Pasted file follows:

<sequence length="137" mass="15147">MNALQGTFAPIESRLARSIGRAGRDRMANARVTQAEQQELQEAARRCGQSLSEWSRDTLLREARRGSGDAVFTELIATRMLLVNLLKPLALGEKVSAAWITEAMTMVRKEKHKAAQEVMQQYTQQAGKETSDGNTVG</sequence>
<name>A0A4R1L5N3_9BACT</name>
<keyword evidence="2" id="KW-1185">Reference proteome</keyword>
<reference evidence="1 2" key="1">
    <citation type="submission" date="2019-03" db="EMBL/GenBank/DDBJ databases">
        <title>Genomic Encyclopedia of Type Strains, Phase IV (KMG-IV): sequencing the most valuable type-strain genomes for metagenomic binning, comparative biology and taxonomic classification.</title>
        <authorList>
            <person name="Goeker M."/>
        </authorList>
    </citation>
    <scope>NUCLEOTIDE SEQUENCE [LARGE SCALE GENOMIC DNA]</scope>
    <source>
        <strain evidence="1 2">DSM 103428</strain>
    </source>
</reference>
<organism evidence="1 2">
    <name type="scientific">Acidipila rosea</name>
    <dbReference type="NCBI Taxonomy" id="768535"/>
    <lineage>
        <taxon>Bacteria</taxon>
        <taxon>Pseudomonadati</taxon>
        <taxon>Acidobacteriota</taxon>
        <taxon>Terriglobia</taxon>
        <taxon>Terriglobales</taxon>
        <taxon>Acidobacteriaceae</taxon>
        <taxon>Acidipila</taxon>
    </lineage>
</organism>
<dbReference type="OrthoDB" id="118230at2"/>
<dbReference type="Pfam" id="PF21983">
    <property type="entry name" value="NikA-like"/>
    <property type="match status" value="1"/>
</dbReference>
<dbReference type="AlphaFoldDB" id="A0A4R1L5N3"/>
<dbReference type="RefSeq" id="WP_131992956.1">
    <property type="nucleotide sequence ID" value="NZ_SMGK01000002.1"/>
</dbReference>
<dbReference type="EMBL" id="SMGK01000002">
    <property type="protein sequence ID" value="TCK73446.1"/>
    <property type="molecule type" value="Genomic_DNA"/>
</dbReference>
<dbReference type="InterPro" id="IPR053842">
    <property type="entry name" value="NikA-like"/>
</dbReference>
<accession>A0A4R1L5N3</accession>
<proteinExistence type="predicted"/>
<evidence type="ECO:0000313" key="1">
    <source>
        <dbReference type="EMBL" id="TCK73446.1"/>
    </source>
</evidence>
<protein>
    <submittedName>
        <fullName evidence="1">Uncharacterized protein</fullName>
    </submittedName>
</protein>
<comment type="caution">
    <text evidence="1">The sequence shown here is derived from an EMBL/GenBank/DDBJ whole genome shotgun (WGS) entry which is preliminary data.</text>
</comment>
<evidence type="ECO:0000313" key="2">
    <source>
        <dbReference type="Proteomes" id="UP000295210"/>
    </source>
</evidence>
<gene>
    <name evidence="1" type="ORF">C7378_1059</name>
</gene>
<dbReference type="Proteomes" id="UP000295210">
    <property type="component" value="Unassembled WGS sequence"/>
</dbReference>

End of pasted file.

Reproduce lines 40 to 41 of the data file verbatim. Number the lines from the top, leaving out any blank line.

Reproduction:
    <property type="molecule type" value="Genomic_DNA"/>
</dbReference>